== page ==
Charging an electric vehicle (EV) usually takes longer and needs a little planning, but soon enough, it becomes second nature.
Public charging networks grow every day, and the battery range of cars is improving. However, many new EV owners may get confused when they need to charge for the first time.
Below, we tell you all you need to know about how to charge an electric car, including:
Charging your EV is like charging your phone - some drivers charge their EVs overnight or while at work, while others stop off during journeys to take advantage of public charge points.
Charging the battery is simple:
Charging at home is the most convenient and cost-effective way to recharge an EV.
Government grants are available for installing home EV chargepoints (also known as wall boxes), which are typically rated at 3kW or 7kW.
You can plug electric cars into a standard three-pin plug at home. However, it takes longer to charge.
There are two types of home electricity tariffs:
Home EV charging isn’t possible for many owners because they don’t have off-street parking.
They have no option but to use on-street residential EV charging or public chargers at service stations and supermarkets.
On the plus side, these chargers tend to be faster than domestic connections.
Many organisations have installed charging stations for staff, and it can be convenient during work.
As company cars switch to electric, it’s becoming more important for businesses to offer EV charge points.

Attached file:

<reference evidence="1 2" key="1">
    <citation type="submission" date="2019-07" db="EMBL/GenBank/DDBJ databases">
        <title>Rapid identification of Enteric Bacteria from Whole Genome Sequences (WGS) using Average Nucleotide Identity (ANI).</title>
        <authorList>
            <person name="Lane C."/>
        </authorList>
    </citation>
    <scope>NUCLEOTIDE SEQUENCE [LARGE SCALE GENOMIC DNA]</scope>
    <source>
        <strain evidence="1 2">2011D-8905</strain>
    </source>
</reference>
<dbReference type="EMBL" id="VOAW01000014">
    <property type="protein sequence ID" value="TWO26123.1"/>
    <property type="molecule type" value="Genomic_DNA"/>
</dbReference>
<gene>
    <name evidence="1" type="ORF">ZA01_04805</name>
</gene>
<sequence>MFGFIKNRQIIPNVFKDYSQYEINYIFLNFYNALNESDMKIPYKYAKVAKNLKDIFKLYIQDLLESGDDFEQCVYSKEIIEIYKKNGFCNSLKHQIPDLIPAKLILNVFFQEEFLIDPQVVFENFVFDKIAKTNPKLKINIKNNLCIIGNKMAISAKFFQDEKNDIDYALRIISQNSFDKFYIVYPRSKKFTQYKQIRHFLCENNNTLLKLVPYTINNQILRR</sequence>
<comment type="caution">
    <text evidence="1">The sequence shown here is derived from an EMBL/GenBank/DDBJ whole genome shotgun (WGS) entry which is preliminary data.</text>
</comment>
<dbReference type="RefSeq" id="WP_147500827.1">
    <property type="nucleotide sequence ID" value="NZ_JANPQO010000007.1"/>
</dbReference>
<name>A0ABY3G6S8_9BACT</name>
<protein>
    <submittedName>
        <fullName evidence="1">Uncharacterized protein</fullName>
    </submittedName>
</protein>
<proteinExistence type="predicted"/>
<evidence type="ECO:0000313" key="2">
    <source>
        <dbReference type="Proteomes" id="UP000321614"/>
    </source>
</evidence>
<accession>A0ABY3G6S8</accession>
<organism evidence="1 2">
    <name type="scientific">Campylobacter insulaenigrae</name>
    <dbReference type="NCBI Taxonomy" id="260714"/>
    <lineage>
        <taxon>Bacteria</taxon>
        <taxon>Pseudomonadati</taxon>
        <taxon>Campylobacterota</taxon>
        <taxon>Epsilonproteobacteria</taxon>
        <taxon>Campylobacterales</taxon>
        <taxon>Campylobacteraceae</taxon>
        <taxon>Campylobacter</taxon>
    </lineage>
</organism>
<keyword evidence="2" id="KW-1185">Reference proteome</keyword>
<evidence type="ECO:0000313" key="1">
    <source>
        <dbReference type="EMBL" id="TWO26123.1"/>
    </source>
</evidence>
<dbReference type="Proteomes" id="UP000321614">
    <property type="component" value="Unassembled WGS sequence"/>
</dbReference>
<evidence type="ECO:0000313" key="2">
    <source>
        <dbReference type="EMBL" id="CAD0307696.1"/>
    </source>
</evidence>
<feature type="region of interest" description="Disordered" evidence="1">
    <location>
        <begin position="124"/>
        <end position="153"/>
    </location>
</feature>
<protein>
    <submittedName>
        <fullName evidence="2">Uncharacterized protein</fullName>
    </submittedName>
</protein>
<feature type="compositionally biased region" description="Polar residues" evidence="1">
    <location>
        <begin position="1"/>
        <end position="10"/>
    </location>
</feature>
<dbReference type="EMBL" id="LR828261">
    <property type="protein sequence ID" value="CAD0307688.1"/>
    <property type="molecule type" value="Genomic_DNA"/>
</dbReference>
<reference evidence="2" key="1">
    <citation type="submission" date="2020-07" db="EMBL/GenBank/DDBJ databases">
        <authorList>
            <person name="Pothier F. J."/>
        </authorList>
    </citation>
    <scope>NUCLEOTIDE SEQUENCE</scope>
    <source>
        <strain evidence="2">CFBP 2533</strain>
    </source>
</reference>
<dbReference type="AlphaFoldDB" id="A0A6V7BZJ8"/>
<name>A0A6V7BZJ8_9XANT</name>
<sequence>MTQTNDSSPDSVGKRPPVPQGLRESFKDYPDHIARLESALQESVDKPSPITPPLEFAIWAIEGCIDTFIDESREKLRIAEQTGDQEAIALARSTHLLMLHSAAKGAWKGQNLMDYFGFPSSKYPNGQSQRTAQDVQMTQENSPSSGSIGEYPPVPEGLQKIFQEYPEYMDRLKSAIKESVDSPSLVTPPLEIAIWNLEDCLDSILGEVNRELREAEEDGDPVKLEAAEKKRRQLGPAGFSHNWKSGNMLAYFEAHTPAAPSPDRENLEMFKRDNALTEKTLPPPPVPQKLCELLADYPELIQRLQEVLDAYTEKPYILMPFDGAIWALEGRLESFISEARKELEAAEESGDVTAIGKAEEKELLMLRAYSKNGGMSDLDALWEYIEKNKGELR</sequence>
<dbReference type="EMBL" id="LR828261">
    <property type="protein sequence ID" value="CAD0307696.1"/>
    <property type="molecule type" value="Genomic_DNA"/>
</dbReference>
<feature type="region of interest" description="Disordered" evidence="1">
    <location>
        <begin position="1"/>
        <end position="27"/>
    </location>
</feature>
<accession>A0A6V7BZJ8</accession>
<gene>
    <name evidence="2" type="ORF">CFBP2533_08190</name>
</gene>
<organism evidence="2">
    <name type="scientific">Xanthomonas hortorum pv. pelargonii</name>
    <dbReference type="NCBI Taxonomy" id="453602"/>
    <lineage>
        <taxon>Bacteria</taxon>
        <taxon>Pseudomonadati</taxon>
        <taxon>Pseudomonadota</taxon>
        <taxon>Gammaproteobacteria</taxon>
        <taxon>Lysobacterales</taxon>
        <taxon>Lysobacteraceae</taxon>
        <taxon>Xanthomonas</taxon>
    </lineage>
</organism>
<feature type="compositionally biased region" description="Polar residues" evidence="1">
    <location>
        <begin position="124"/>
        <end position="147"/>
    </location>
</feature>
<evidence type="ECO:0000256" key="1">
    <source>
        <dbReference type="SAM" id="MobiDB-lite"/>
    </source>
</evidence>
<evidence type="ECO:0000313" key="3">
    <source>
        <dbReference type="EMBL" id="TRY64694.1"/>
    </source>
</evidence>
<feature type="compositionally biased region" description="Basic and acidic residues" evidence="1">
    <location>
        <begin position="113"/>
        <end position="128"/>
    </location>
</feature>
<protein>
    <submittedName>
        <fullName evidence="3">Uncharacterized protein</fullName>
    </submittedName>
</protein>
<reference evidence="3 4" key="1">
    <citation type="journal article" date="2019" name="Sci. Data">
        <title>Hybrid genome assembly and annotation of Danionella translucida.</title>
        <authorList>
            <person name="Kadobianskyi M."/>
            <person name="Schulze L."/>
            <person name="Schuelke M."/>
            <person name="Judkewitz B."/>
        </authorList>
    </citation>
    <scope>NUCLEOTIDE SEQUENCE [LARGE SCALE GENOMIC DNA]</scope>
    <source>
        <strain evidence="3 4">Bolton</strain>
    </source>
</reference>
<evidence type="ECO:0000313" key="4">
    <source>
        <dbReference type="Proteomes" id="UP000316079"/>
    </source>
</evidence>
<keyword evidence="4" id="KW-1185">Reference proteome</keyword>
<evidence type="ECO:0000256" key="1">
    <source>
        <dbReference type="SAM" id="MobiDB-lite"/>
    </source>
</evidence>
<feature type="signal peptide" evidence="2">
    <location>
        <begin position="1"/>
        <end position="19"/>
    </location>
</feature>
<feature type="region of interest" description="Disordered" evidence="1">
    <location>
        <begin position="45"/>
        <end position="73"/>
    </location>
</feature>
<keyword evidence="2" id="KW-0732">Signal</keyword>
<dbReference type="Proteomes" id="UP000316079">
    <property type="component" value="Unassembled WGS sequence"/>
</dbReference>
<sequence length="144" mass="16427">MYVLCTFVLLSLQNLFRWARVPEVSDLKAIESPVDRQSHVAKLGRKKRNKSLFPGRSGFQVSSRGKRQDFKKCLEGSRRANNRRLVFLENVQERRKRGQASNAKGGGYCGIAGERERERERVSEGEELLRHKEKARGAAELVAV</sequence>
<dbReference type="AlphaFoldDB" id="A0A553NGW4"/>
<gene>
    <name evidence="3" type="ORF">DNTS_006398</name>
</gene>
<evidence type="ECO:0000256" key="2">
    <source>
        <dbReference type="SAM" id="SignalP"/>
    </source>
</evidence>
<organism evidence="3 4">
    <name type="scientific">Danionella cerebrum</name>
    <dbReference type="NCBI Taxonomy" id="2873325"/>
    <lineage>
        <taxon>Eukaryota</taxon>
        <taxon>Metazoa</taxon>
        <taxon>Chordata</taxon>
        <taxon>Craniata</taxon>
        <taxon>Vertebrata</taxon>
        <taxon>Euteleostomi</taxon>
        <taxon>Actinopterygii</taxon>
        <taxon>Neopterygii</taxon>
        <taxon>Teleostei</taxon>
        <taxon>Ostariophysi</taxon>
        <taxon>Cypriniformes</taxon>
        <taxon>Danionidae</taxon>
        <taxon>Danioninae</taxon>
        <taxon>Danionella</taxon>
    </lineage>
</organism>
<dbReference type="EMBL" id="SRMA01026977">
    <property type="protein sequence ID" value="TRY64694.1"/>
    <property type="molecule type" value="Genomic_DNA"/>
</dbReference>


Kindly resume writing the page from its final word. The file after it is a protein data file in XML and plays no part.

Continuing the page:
Businesses, charities and local authorities can take advantage of the Workplace Charging Scheme, which incentivises reducing carbon emissions and helps with the upfront installation costs.
Public charging points are common now, and you can find a public charge point here.
At the end of December 2022, there were 37,261 EV charging points across the UK, across 22,049 charging locations, according to the Zap-Map database.
That’s a 31% increase in charging devices since December 2021. December 2022 saw an increase of 923 new EV charging devices.
Chargers pull electric current from the grid and deliver it to an EV via a connector or plug.
The EV then stores that electricity in a battery pack to power its electric motor.
Electric cars use two kinds of fuel: alternating current (AC) and direct current (DC).
The power that comes from the grid is always AC, so EVs are fitted with a converter (or onboard charger), which converts AC to DC. It then feeds it into the battery, which is how ‘slow’ home charging works.
Faster public chargers use DC, which bypasses the converter altogether so the charge can go directly into the battery. This speeds up the charging process, which is why it's called fast, rapid or ultra-rapid charging.
The amount you pay to charge your EV depends on where you charge it and the price of electricity. Broadly, the faster the charger, the more it will cost to charge your EV.
For instance, pay-as-you-go rates are as high as 79p per kilowatt hour (kWh). A typical home tariff is 34p/ kWh.
The amount you pay varies between providers, and it relies on the wholesale price of electricity.
Under the Government’s Energy Price Guarantee, the average dual fuel unit price for domestic electricity on standard variable tariffs with direct debit has a 34p per kWh limit.
For an electric car, this equates to an average cost of about 11p per mile.